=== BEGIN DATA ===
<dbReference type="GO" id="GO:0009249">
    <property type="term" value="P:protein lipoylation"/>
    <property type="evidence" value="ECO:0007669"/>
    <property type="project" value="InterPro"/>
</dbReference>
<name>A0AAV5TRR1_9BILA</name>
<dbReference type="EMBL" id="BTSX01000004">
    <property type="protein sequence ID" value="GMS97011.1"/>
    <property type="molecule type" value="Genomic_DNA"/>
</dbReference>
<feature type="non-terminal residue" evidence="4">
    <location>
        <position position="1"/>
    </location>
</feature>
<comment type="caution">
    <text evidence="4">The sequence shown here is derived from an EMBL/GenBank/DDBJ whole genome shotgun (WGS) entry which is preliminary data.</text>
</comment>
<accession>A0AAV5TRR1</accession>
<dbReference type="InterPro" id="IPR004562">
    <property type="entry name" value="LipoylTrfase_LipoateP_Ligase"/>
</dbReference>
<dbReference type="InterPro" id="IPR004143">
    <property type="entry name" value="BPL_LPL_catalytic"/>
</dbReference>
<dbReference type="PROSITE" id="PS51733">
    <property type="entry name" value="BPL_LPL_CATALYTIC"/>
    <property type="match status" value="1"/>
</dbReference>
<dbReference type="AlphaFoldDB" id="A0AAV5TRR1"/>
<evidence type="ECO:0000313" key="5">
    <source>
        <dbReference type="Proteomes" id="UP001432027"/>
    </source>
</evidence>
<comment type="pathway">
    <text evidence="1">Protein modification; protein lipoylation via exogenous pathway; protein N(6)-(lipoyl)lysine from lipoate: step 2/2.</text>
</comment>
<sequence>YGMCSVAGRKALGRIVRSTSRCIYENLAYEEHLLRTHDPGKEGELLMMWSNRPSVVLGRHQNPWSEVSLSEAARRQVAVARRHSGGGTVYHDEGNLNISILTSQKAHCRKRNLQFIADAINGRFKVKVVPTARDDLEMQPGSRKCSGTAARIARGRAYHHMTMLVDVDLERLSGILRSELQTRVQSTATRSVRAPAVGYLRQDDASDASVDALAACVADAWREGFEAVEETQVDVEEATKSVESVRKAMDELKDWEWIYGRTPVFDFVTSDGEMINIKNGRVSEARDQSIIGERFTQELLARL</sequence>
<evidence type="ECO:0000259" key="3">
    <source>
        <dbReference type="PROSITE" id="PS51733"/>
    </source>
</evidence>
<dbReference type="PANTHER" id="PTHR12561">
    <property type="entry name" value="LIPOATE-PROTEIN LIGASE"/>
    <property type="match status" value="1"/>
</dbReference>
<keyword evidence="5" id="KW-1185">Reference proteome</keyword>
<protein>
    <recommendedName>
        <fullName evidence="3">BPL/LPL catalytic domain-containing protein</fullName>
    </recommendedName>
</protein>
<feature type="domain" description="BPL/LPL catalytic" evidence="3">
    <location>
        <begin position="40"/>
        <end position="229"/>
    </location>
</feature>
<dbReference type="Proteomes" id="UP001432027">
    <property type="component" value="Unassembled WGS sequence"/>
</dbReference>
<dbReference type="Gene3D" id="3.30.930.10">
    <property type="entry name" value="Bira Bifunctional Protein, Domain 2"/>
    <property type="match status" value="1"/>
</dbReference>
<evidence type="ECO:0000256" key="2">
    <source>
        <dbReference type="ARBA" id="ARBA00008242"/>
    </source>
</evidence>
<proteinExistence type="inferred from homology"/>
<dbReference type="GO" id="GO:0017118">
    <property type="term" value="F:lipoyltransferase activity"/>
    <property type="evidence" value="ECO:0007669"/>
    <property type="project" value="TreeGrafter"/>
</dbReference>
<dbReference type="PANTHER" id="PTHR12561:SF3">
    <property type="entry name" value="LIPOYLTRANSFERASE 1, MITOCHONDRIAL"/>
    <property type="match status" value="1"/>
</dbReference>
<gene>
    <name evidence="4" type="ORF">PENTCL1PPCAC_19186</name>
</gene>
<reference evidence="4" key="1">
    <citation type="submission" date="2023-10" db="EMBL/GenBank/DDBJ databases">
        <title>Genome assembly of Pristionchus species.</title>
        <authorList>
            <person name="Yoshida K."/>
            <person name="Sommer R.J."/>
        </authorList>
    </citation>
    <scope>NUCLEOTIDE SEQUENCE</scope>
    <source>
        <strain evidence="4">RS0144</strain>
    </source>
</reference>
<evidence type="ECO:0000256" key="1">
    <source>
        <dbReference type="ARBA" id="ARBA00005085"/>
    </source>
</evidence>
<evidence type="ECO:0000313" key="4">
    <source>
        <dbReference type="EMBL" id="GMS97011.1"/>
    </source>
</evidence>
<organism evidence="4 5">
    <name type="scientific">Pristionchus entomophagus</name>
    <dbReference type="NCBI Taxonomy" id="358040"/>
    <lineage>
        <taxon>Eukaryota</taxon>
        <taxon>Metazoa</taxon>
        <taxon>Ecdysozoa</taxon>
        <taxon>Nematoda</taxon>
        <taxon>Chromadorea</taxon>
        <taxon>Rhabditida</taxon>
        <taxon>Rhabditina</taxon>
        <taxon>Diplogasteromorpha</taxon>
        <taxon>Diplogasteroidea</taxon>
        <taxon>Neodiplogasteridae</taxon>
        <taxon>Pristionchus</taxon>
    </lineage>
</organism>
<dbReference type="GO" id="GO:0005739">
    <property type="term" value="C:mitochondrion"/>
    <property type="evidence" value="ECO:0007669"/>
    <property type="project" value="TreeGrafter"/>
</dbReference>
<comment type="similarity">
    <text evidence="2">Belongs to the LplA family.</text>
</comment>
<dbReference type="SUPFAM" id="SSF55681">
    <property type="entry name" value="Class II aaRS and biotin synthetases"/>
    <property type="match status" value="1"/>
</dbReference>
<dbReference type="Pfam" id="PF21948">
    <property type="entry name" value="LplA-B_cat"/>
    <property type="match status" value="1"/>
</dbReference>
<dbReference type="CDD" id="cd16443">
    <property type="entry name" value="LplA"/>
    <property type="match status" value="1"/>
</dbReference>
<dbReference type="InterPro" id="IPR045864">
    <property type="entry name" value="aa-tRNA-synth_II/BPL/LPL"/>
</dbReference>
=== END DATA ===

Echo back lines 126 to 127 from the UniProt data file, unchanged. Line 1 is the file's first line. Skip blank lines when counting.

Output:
<dbReference type="GO" id="GO:0005739">
    <property type="term" value="C:mitochondrion"/>